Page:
Is Kenny Boynton a help or a hindrance to Florida's tournament hopes?

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As the group wound its way through construction barriers and down winding paths to the far edge of campus, the husband got to asking about the Gators' potential this season as a title contender. The late-game fades in the Elite Eight the last two seasons had left him wary of his team's closing capability.

"I hope that doesn't happen tonight," he said just before the arena came into view, as a salutation. Three hours later, it did.

This early-season encounter with the 5th-ranked Wildcats doesn't carry the same heft as the 2011 Elite Eight game with Butler, where Florida wasted a nine-point lead in the final seven minutes and lost in overtime, or last year's version, where Louisville came from 11 down in the final eight and a half minutes to win. It wasn't even the same kind of collapse. This one came quickly and fatally in just over 60 seconds, with three turnovers, a missed 1-and-1, and an airball turning almost certain victory into a one-point defeat. Still, these Gators are developing a reputation that they won't close you out in a big spot.

After the game, Florida head coach Billy Donovan was asked about the obvious protagonist, senior guard Kenny Boynton. Attempting to stand in for usual starting point guard Scottie Wilbekin, who was limited with a wrapped broken finger, Boynton shot 2-for-10 from the field, committed a couple of turnovers in key spots, and was the one who missed the front end that gave Arizona the chance to win. Boynton was an easy target at which to point a finger, but Donovan went to bat for his senior, taking blame for perhaps playing him too many minutes at the point under adverse conditions, causing him to tire and take his jump shot with him.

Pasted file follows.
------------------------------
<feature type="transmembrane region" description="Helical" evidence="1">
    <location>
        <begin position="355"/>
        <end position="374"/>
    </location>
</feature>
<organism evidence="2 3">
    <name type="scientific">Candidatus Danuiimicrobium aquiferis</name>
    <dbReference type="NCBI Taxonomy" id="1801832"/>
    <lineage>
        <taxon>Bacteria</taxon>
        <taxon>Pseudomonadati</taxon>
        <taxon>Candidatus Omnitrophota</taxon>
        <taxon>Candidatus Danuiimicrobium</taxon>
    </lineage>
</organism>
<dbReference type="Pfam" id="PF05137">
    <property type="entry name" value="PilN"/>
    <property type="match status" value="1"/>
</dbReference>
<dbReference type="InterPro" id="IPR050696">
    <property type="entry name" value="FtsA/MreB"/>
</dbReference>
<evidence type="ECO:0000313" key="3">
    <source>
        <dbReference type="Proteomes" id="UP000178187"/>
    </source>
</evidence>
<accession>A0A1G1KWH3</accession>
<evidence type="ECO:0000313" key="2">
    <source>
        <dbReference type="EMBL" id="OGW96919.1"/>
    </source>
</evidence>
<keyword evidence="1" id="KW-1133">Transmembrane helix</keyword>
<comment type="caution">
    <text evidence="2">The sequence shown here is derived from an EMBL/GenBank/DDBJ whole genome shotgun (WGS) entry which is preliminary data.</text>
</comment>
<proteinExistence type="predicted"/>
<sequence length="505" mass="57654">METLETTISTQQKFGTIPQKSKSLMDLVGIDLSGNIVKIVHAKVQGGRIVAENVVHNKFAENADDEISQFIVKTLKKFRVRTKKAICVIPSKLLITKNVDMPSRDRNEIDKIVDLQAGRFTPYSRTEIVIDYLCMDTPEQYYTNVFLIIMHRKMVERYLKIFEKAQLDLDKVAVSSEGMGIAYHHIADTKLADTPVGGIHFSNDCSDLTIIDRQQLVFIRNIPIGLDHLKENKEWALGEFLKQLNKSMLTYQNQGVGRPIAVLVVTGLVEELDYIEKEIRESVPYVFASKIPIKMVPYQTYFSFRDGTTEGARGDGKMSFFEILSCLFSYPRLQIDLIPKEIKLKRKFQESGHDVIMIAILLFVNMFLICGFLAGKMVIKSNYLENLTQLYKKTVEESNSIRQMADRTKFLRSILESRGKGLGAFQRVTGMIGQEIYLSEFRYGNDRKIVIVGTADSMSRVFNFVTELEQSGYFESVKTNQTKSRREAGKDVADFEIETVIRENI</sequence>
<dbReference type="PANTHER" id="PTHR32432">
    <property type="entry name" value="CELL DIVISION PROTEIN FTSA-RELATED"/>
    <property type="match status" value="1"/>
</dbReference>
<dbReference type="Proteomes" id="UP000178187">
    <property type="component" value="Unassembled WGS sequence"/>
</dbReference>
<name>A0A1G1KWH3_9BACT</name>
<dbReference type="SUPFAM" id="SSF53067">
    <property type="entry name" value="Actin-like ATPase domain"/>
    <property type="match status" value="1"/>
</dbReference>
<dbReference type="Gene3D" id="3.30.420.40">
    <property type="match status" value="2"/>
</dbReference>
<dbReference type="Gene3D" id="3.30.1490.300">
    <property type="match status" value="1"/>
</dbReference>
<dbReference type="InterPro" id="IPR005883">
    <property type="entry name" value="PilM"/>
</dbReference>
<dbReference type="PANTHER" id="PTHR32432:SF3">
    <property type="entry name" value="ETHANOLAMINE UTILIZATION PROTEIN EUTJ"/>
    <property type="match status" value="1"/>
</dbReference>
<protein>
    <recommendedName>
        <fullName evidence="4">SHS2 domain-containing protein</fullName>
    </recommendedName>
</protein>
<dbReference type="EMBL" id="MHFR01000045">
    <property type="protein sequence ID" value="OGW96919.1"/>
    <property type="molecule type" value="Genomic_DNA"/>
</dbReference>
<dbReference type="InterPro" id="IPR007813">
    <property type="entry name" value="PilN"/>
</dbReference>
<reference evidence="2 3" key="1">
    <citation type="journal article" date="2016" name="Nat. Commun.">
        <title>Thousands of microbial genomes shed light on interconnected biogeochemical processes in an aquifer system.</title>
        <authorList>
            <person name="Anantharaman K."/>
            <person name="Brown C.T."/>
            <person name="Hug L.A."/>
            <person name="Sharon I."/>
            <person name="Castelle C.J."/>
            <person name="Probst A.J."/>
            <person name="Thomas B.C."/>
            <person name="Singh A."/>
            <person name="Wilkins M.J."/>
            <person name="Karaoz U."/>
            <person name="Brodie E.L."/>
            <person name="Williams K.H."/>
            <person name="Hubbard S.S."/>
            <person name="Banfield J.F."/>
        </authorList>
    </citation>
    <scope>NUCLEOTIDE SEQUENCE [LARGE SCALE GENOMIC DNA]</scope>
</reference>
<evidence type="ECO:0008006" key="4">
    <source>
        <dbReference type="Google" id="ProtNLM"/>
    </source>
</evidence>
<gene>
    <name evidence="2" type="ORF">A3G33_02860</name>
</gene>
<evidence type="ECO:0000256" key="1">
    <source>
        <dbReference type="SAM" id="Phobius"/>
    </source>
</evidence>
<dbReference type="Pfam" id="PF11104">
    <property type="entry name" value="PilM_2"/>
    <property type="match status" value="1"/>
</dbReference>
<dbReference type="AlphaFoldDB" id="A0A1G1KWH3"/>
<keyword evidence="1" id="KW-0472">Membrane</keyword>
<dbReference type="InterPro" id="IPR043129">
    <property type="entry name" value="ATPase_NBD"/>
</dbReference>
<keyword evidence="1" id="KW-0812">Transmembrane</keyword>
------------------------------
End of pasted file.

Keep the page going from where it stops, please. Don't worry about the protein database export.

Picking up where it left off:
On this night, the protection was probably warranted. Boynton was put in a tough spot, and overall, his ball security wasn't any worse than Arizona guard Mark Lyons, who also is taking on a significant ball-handling role this season after making a name as a shooter next to Tu Holloway at Xavier. Boynton's had a number of "these nights" over the course of his more-than-three-year career in Gainesville, though, so a bigger picture question arose from the rubble of this defeat: Does Boynton actually help?